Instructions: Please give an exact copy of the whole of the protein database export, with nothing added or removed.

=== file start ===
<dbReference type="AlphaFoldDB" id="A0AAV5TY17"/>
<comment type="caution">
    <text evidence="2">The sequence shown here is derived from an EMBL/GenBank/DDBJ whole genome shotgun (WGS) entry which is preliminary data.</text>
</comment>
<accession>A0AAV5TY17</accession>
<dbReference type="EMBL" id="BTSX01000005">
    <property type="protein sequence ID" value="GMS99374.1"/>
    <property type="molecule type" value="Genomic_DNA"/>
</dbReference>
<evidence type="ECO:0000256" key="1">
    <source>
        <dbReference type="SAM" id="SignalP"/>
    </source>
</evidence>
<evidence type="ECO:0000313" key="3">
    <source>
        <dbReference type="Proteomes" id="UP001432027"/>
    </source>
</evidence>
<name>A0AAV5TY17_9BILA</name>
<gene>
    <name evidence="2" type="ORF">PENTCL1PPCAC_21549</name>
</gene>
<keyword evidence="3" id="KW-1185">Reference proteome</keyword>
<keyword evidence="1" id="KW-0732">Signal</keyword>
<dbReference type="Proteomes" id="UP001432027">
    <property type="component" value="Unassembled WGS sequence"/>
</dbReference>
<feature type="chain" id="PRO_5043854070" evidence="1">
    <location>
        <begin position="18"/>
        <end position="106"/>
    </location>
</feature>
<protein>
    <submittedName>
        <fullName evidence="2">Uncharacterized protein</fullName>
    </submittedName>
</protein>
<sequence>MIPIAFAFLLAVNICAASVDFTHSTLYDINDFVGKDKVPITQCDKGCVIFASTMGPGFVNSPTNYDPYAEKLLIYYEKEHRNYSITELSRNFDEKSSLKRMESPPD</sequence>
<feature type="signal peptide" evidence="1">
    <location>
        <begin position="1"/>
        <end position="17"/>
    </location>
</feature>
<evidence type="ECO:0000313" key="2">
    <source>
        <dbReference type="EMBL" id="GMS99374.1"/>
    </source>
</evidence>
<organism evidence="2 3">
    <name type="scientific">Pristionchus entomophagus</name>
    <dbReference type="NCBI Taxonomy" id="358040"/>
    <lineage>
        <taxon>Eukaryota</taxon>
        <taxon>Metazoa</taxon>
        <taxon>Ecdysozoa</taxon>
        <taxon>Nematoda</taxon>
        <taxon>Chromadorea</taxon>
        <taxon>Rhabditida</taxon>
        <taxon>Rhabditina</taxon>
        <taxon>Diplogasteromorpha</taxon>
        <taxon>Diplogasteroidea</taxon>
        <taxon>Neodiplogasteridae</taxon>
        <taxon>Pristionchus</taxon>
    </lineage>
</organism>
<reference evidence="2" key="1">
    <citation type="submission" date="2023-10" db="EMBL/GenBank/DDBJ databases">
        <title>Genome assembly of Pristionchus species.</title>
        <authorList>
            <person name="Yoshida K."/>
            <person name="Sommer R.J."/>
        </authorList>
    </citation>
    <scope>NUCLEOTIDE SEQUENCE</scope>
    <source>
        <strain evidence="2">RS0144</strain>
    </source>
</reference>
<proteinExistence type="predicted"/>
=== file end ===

<dbReference type="AlphaFoldDB" id="A0AAV5TY17"/>
<comment type="caution">
    <text evidence="2">The sequence shown here is derived from an EMBL/GenBank/DDBJ whole genome shotgun (WGS) entry which is preliminary data.</text>
</comment>
<accession>A0AAV5TY17</accession>
<dbReference type="EMBL" id="BTSX01000005">
    <property type="protein sequence ID" value="GMS99374.1"/>
    <property type="molecule type" value="Genomic_DNA"/>
</dbReference>
<evidence type="ECO:0000256" key="1">
    <source>
        <dbReference type="SAM" id="SignalP"/>
    </source>
</evidence>
<evidence type="ECO:0000313" key="3">
    <source>
        <dbReference type="Proteomes" id="UP001432027"/>
    </source>
</evidence>
<name>A0AAV5TY17_9BILA</name>
<gene>
    <name evidence="2" type="ORF">PENTCL1PPCAC_21549</name>
</gene>
<keyword evidence="3" id="KW-1185">Reference proteome</keyword>
<keyword evidence="1" id="KW-0732">Signal</keyword>
<dbReference type="Proteomes" id="UP001432027">
    <property type="component" value="Unassembled WGS sequence"/>
</dbReference>
<feature type="chain" id="PRO_5043854070" evidence="1">
    <location>
        <begin position="18"/>
        <end position="106"/>
    </location>
</feature>
<protein>
    <submittedName>
        <fullName evidence="2">Uncharacterized protein</fullName>
    </submittedName>
</protein>
<sequence>MIPIAFAFLLAVNICAASVDFTHSTLYDINDFVGKDKVPITQCDKGCVIFASTMGPGFVNSPTNYDPYAEKLLIYYEKEHRNYSITELSRNFDEKSSLKRMESPPD</sequence>
<feature type="signal peptide" evidence="1">
    <location>
        <begin position="1"/>
        <end position="17"/>
    </location>
</feature>
<evidence type="ECO:0000313" key="2">
    <source>
        <dbReference type="EMBL" id="GMS99374.1"/>
    </source>
</evidence>
<organism evidence="2 3">
    <name type="scientific">Pristionchus entomophagus</name>
    <dbReference type="NCBI Taxonomy" id="358040"/>
    <lineage>
        <taxon>Eukaryota</taxon>
        <taxon>Metazoa</taxon>
        <taxon>Ecdysozoa</taxon>
        <taxon>Nematoda</taxon>
        <taxon>Chromadorea</taxon>
        <taxon>Rhabditida</taxon>
        <taxon>Rhabditina</taxon>
        <taxon>Diplogasteromorpha</taxon>
        <taxon>Diplogasteroidea</taxon>
        <taxon>Neodiplogasteridae</taxon>
        <taxon>Pristionchus</taxon>
    </lineage>
</organism>
<reference evidence="2" key="1">
    <citation type="submission" date="2023-10" db="EMBL/GenBank/DDBJ databases">
        <title>Genome assembly of Pristionchus species.</title>
        <authorList>
            <person name="Yoshida K."/>
            <person name="Sommer R.J."/>
        </authorList>
    </citation>
    <scope>NUCLEOTIDE SEQUENCE</scope>
    <source>
        <strain evidence="2">RS0144</strain>
    </source>
</reference>
<proteinExistence type="predicted"/>